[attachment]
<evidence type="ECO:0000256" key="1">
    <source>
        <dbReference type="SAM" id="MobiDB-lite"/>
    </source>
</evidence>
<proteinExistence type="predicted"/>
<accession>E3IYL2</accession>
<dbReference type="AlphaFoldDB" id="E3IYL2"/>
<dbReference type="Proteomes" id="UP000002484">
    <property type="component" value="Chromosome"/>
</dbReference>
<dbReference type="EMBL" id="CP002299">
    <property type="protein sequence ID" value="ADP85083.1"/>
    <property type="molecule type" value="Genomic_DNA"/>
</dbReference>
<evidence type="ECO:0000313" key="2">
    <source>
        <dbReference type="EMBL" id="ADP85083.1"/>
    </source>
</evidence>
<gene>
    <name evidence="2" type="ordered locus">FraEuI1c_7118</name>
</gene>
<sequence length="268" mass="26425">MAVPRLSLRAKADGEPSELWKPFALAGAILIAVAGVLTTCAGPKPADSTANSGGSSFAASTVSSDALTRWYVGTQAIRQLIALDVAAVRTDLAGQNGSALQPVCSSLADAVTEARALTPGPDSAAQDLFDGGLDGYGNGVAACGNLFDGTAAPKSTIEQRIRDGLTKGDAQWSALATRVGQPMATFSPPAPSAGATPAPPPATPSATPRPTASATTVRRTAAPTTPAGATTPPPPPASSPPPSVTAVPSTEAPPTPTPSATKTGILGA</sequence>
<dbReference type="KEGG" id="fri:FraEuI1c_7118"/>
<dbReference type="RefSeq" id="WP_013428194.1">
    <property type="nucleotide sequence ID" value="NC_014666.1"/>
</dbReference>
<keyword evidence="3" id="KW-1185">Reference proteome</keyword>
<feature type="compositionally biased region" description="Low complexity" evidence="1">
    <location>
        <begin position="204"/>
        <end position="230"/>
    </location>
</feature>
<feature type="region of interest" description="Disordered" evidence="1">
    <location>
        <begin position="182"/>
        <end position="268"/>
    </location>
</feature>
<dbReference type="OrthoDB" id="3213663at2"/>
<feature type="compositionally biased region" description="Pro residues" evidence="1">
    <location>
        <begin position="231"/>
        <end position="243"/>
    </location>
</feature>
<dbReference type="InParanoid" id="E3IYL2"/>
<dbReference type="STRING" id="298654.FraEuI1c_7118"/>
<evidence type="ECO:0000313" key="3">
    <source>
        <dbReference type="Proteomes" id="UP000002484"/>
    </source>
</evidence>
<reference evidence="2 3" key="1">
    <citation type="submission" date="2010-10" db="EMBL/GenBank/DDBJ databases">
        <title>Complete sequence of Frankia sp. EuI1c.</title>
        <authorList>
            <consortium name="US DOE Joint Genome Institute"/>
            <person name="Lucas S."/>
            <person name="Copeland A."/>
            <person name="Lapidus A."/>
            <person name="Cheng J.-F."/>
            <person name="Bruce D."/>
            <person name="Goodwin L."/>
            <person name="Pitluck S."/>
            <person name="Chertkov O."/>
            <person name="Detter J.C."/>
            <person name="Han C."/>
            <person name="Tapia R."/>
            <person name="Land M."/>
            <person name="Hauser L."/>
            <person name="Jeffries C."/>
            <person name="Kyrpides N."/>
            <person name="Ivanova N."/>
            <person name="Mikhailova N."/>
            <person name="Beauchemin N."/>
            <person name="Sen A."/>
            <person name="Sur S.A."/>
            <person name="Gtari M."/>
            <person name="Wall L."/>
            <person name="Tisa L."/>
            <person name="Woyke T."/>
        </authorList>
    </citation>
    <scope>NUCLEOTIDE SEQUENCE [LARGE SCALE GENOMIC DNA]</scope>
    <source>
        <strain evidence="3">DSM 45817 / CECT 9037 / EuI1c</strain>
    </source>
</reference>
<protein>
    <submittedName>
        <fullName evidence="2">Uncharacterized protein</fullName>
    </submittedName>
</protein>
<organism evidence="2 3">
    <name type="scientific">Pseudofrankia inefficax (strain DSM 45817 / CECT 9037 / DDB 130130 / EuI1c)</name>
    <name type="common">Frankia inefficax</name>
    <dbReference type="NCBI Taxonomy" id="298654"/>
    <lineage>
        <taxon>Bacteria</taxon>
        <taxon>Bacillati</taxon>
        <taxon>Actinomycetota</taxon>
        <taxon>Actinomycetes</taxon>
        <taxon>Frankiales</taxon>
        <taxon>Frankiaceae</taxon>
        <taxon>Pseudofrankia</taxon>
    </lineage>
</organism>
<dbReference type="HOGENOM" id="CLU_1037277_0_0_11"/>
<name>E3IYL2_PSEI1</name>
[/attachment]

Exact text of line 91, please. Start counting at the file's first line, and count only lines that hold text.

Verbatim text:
</reference>